A husband, wife, and their two children living comfortably in the suburbs is the perfect place for a spiritual manipulator to wreck havoc. The opening scene is of the family hiding from an intruder. Within paragraphs, the intruder Marvin is revealed to be a man who actually met the family the day before at a restaurant. Slowly, but with surgical precision, Marvin morphs from stranger all the way to being Hendrick’s brother.
There’s more than meets the eye in Bedfellow by Jeremy C. Shipp: this seems like a rather normal, happy family but underneath, each member is going through their own turmoil and means of sifting through reality. It’s a reminder that we never really know what people are dealing with behind closed doors. “Be careful what you wish for” is the motto that comes to mind. Marvin offers the family pieces of his consciousness, little “helpers” to the assist and open interesting truths about each family member as their desires are laid before them. Father, mother, son and daughter go about their lives invoking the helpers when possible, until one helper divulges the entire scheme. This story is a perception of domestic life, a tale of desire, lack thereof and how humans will accept anything, even evil, into their homes for the chance at rebirth.
The premise of this novel is incredibly original but uses a common theme to anchor the reader: desire. The way the author gradually moves the characters consciousness from point to point is done delicately and tastefully. This isn’t a typical haunting story. I like that the author stayed away from the usual tropes, yet the imagery is beautifully gruesome.
“Tonight, while she makes her way through the hall, she pictures a man leaping from one of the bedrooms. And after she swings wildly with the bat, she realizes too late that she’s smashed Hendrick in the face, his nose gnarled, his teeth tumbling down a waterfall of blood.”
The characters are incredibly well rounded. There are four main characters: Hendrick, his wife Imani, his daughter Kennedy and his son Tomas. Each section is prefaced with their name, giving a clear orientation of who’s experience the reader is going to delve into. With this, it’s easy to stay surface level but the author really digs into the characters throughout this novel. I could see life moving forward though the setting didn’t change too much.Because at the end of the day, the focus isn’t on the entity that enters the home but them and how they interact with it.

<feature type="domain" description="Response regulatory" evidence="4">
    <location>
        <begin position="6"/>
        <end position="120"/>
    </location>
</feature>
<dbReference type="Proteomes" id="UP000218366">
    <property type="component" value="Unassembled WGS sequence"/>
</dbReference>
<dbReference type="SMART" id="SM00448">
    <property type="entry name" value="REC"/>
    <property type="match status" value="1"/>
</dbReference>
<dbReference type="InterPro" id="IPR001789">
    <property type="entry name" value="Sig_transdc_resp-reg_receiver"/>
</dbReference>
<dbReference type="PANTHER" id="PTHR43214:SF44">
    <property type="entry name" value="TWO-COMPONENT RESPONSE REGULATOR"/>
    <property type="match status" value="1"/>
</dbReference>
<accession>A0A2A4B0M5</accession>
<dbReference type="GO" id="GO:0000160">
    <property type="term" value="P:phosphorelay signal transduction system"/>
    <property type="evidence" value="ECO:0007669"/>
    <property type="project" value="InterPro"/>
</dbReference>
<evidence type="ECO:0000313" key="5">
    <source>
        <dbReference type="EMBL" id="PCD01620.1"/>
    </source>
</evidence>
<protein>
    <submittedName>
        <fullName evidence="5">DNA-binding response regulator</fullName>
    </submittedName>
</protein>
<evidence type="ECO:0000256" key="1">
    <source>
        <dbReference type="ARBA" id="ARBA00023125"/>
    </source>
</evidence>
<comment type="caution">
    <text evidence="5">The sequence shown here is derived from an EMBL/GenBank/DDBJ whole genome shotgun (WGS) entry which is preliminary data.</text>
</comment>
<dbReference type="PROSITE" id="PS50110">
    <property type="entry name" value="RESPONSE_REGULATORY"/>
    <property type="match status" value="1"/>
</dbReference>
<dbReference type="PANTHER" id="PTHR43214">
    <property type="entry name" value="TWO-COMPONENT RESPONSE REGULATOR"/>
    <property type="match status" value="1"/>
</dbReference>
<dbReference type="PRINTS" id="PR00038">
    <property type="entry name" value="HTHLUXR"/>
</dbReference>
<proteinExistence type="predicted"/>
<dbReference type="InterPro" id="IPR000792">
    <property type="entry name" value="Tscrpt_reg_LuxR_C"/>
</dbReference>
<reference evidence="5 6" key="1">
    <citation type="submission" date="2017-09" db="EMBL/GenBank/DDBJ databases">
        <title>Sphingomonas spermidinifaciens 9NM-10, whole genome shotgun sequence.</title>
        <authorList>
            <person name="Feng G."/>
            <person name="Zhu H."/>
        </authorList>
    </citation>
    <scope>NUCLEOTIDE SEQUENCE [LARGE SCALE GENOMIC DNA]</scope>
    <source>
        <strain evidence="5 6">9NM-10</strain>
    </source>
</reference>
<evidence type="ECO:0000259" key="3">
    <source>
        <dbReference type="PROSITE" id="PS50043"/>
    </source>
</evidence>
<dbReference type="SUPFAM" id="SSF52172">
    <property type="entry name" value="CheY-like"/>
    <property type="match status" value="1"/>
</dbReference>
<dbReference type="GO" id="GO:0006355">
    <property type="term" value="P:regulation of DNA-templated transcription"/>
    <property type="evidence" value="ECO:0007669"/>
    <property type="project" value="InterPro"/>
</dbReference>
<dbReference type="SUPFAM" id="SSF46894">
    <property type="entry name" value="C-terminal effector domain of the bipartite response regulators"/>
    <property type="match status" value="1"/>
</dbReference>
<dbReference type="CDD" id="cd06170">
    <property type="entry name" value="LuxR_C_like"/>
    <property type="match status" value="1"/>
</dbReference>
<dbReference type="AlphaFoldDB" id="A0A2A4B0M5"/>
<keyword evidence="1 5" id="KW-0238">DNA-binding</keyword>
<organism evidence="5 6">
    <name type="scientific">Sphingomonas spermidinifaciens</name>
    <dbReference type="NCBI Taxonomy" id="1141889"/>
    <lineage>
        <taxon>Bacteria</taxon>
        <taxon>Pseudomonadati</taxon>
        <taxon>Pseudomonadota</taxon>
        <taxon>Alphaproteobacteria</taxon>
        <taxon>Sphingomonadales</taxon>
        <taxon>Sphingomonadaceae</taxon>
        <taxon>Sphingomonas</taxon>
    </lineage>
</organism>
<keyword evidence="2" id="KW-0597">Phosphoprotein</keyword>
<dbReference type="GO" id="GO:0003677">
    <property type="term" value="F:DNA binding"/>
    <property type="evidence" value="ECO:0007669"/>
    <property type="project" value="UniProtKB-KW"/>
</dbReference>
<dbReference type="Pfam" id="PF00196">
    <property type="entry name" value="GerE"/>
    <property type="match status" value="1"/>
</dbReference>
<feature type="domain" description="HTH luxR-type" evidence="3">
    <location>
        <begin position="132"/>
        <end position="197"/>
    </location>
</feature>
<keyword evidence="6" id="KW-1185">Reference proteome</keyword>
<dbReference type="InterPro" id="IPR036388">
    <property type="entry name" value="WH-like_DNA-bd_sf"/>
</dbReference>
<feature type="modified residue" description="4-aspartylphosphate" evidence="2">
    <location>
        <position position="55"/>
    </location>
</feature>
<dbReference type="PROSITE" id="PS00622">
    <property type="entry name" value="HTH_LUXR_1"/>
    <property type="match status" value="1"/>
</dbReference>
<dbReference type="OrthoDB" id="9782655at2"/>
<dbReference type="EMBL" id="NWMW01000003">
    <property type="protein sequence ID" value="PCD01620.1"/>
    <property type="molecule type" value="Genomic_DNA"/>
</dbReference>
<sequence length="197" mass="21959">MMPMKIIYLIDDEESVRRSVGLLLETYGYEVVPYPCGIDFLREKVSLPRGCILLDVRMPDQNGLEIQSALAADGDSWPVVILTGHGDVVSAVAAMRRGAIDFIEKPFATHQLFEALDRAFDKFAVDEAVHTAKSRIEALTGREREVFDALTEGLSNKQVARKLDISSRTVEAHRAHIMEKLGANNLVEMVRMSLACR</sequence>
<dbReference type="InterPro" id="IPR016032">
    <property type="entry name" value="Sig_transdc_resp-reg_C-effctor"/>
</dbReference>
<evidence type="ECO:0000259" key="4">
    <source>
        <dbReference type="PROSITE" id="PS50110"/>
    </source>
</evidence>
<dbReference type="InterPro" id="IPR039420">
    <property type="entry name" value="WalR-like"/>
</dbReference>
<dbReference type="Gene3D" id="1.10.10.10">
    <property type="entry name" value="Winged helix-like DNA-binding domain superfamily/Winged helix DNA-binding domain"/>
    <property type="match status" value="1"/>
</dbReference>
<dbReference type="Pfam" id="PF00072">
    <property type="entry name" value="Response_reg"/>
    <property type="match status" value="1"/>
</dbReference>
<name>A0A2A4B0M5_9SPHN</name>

The plot is slow moving, more focused in the individual moments instead of the progression of what’s happening, until the author reminds us not to take for granted what we’ve seen so far. I was beginning to believe that maybe I’d just read the opening pages wrong. That’s great writing: the author just lied to me and kept so true to the lie that I began to believe it. Suspenseful and moderately paced, this was a fairly short read at less than 200 pages but I found myself genuinely intrigued at every moment.
Sometimes horror will use gore overwhelmingly. This title focused more on playing mind games that left the reader mentally exhausted in a delicious way. Bedfellow pulls back the curtain of domestic life, daring to explore the unit that our society often says will give satisfaction and worth. The author takes this notion and not only spins it on it’s head but shows the reader how in which it could be used against someone. The writing was beautifully crafted, meticulously well thought out. Every scene felt deliberate and necessary even if its purpose wasn’t initially clear. If you’re looking for a book to entice your senses and leave you questioning reality, then Bedfellow is a book you’d love to dive into.
Bedfellow will be released November 13.